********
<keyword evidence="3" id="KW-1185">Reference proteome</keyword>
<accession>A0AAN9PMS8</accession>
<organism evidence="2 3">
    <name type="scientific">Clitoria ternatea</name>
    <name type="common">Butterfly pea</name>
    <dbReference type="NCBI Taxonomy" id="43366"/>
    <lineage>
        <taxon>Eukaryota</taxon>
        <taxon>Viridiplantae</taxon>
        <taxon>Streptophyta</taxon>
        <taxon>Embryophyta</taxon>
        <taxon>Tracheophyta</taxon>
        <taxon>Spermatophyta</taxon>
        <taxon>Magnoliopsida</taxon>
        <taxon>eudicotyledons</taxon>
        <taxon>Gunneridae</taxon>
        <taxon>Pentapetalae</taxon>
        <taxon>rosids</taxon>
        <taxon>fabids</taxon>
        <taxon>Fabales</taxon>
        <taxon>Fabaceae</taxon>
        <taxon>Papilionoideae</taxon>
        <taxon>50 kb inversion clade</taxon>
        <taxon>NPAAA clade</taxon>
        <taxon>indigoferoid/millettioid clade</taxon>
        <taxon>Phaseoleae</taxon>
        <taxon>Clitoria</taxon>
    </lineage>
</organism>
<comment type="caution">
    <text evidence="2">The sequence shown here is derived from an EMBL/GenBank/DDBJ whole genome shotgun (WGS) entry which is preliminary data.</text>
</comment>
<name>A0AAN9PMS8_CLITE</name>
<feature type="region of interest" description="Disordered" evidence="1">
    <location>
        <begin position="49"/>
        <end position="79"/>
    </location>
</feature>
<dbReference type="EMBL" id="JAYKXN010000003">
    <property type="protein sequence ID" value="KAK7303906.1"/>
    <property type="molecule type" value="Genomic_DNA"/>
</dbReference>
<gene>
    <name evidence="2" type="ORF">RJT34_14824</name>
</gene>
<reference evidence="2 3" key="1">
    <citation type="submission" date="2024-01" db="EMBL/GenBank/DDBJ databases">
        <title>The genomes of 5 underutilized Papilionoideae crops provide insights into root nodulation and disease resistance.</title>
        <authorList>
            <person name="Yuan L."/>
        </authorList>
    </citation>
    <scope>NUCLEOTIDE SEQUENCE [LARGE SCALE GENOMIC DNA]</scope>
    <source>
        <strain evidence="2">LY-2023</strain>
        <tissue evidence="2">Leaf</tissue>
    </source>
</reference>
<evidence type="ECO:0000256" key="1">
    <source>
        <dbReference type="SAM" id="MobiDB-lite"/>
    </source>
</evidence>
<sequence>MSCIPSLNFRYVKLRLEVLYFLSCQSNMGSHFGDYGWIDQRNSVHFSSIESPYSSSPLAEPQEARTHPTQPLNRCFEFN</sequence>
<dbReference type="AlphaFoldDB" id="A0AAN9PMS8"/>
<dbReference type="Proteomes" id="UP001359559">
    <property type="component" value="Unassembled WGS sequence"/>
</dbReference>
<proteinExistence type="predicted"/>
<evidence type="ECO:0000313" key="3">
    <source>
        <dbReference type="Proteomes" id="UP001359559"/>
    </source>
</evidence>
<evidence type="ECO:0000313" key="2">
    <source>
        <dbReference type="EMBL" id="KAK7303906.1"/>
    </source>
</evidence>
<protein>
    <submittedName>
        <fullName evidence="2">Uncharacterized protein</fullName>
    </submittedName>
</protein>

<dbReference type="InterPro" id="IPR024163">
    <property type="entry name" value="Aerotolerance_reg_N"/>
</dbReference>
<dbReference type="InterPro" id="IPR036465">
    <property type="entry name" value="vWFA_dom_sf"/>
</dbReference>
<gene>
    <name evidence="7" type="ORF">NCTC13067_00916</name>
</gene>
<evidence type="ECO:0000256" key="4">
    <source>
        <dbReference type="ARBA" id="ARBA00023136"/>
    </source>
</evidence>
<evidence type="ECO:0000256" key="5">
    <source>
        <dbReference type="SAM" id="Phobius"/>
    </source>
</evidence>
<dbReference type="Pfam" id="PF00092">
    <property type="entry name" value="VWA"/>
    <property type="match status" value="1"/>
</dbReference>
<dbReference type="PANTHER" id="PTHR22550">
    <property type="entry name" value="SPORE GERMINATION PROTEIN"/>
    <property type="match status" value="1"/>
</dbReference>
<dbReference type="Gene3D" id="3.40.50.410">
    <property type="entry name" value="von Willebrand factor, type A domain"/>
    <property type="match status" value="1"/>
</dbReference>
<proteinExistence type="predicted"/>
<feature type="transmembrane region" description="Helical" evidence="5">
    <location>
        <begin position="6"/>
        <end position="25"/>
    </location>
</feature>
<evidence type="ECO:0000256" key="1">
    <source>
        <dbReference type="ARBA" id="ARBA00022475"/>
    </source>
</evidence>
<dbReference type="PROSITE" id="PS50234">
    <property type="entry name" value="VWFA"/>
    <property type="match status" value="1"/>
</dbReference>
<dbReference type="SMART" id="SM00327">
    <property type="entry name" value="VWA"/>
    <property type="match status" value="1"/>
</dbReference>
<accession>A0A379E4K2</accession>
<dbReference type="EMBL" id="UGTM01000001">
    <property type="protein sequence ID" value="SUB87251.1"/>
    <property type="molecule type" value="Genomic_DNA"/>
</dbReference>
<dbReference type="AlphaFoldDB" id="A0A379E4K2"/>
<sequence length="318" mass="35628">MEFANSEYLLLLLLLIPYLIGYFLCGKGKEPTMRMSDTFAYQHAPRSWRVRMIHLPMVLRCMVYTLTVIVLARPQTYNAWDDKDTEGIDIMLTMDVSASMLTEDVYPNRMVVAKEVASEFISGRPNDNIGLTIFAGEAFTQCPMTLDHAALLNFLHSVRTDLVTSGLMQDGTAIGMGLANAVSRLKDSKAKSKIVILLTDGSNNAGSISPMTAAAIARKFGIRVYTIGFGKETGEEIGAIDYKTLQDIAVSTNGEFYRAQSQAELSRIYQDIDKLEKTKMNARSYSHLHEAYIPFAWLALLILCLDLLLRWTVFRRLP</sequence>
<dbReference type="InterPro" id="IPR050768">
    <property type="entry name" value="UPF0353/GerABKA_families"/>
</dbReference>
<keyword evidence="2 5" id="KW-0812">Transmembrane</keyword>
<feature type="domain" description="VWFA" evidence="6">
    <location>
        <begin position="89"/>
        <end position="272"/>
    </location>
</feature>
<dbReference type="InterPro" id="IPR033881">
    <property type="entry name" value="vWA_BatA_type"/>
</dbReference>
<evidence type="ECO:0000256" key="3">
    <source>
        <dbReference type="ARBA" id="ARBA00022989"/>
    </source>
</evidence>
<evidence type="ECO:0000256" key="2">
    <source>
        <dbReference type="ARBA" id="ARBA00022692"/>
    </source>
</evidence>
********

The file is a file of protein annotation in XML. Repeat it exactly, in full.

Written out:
<keyword evidence="3" id="KW-1185">Reference proteome</keyword>
<accession>A0AAN9PMS8</accession>
<organism evidence="2 3">
    <name type="scientific">Clitoria ternatea</name>
    <name type="common">Butterfly pea</name>
    <dbReference type="NCBI Taxonomy" id="43366"/>
    <lineage>
        <taxon>Eukaryota</taxon>
        <taxon>Viridiplantae</taxon>
        <taxon>Streptophyta</taxon>
        <taxon>Embryophyta</taxon>
        <taxon>Tracheophyta</taxon>
        <taxon>Spermatophyta</taxon>
        <taxon>Magnoliopsida</taxon>
        <taxon>eudicotyledons</taxon>
        <taxon>Gunneridae</taxon>
        <taxon>Pentapetalae</taxon>
        <taxon>rosids</taxon>
        <taxon>fabids</taxon>
        <taxon>Fabales</taxon>
        <taxon>Fabaceae</taxon>
        <taxon>Papilionoideae</taxon>
        <taxon>50 kb inversion clade</taxon>
        <taxon>NPAAA clade</taxon>
        <taxon>indigoferoid/millettioid clade</taxon>
        <taxon>Phaseoleae</taxon>
        <taxon>Clitoria</taxon>
    </lineage>
</organism>
<comment type="caution">
    <text evidence="2">The sequence shown here is derived from an EMBL/GenBank/DDBJ whole genome shotgun (WGS) entry which is preliminary data.</text>
</comment>
<name>A0AAN9PMS8_CLITE</name>
<feature type="region of interest" description="Disordered" evidence="1">
    <location>
        <begin position="49"/>
        <end position="79"/>
    </location>
</feature>
<dbReference type="EMBL" id="JAYKXN010000003">
    <property type="protein sequence ID" value="KAK7303906.1"/>
    <property type="molecule type" value="Genomic_DNA"/>
</dbReference>
<gene>
    <name evidence="2" type="ORF">RJT34_14824</name>
</gene>
<reference evidence="2 3" key="1">
    <citation type="submission" date="2024-01" db="EMBL/GenBank/DDBJ databases">
        <title>The genomes of 5 underutilized Papilionoideae crops provide insights into root nodulation and disease resistance.</title>
        <authorList>
            <person name="Yuan L."/>
        </authorList>
    </citation>
    <scope>NUCLEOTIDE SEQUENCE [LARGE SCALE GENOMIC DNA]</scope>
    <source>
        <strain evidence="2">LY-2023</strain>
        <tissue evidence="2">Leaf</tissue>
    </source>
</reference>
<evidence type="ECO:0000256" key="1">
    <source>
        <dbReference type="SAM" id="MobiDB-lite"/>
    </source>
</evidence>
<sequence>MSCIPSLNFRYVKLRLEVLYFLSCQSNMGSHFGDYGWIDQRNSVHFSSIESPYSSSPLAEPQEARTHPTQPLNRCFEFN</sequence>
<dbReference type="AlphaFoldDB" id="A0AAN9PMS8"/>
<dbReference type="Proteomes" id="UP001359559">
    <property type="component" value="Unassembled WGS sequence"/>
</dbReference>
<proteinExistence type="predicted"/>
<evidence type="ECO:0000313" key="3">
    <source>
        <dbReference type="Proteomes" id="UP001359559"/>
    </source>
</evidence>
<evidence type="ECO:0000313" key="2">
    <source>
        <dbReference type="EMBL" id="KAK7303906.1"/>
    </source>
</evidence>
<protein>
    <submittedName>
        <fullName evidence="2">Uncharacterized protein</fullName>
    </submittedName>
</protein>

<dbReference type="InterPro" id="IPR024163">
    <property type="entry name" value="Aerotolerance_reg_N"/>
</dbReference>
<dbReference type="InterPro" id="IPR036465">
    <property type="entry name" value="vWFA_dom_sf"/>
</dbReference>
<gene>
    <name evidence="7" type="ORF">NCTC13067_00916</name>
</gene>
<evidence type="ECO:0000256" key="4">
    <source>
        <dbReference type="ARBA" id="ARBA00023136"/>
    </source>
</evidence>
<evidence type="ECO:0000256" key="5">
    <source>
        <dbReference type="SAM" id="Phobius"/>
    </source>
</evidence>
<dbReference type="Pfam" id="PF00092">
    <property type="entry name" value="VWA"/>
    <property type="match status" value="1"/>
</dbReference>
<dbReference type="PANTHER" id="PTHR22550">
    <property type="entry name" value="SPORE GERMINATION PROTEIN"/>
    <property type="match status" value="1"/>
</dbReference>
<dbReference type="Gene3D" id="3.40.50.410">
    <property type="entry name" value="von Willebrand factor, type A domain"/>
    <property type="match status" value="1"/>
</dbReference>
<proteinExistence type="predicted"/>
<feature type="transmembrane region" description="Helical" evidence="5">
    <location>
        <begin position="6"/>
        <end position="25"/>
    </location>
</feature>
<evidence type="ECO:0000256" key="1">
    <source>
        <dbReference type="ARBA" id="ARBA00022475"/>
    </source>
</evidence>
<dbReference type="PROSITE" id="PS50234">
    <property type="entry name" value="VWFA"/>
    <property type="match status" value="1"/>
</dbReference>
<dbReference type="SMART" id="SM00327">
    <property type="entry name" value="VWA"/>
    <property type="match status" value="1"/>
</dbReference>
<accession>A0A379E4K2</accession>
<dbReference type="EMBL" id="UGTM01000001">
    <property type="protein sequence ID" value="SUB87251.1"/>
    <property type="molecule type" value="Genomic_DNA"/>
</dbReference>
<dbReference type="AlphaFoldDB" id="A0A379E4K2"/>
<sequence length="318" mass="35628">MEFANSEYLLLLLLLIPYLIGYFLCGKGKEPTMRMSDTFAYQHAPRSWRVRMIHLPMVLRCMVYTLTVIVLARPQTYNAWDDKDTEGIDIMLTMDVSASMLTEDVYPNRMVVAKEVASEFISGRPNDNIGLTIFAGEAFTQCPMTLDHAALLNFLHSVRTDLVTSGLMQDGTAIGMGLANAVSRLKDSKAKSKIVILLTDGSNNAGSISPMTAAAIARKFGIRVYTIGFGKETGEEIGAIDYKTLQDIAVSTNGEFYRAQSQAELSRIYQDIDKLEKTKMNARSYSHLHEAYIPFAWLALLILCLDLLLRWTVFRRLP</sequence>
<dbReference type="InterPro" id="IPR050768">
    <property type="entry name" value="UPF0353/GerABKA_families"/>
</dbReference>
<keyword evidence="2 5" id="KW-0812">Transmembrane</keyword>
<feature type="domain" description="VWFA" evidence="6">
    <location>
        <begin position="89"/>
        <end position="272"/>
    </location>
</feature>
<dbReference type="InterPro" id="IPR033881">
    <property type="entry name" value="vWA_BatA_type"/>
</dbReference>
<evidence type="ECO:0000256" key="3">
    <source>
        <dbReference type="ARBA" id="ARBA00022989"/>
    </source>
</evidence>
<evidence type="ECO:0000256" key="2">
    <source>
        <dbReference type="ARBA" id="ARBA00022692"/>
    </source>
</evidence>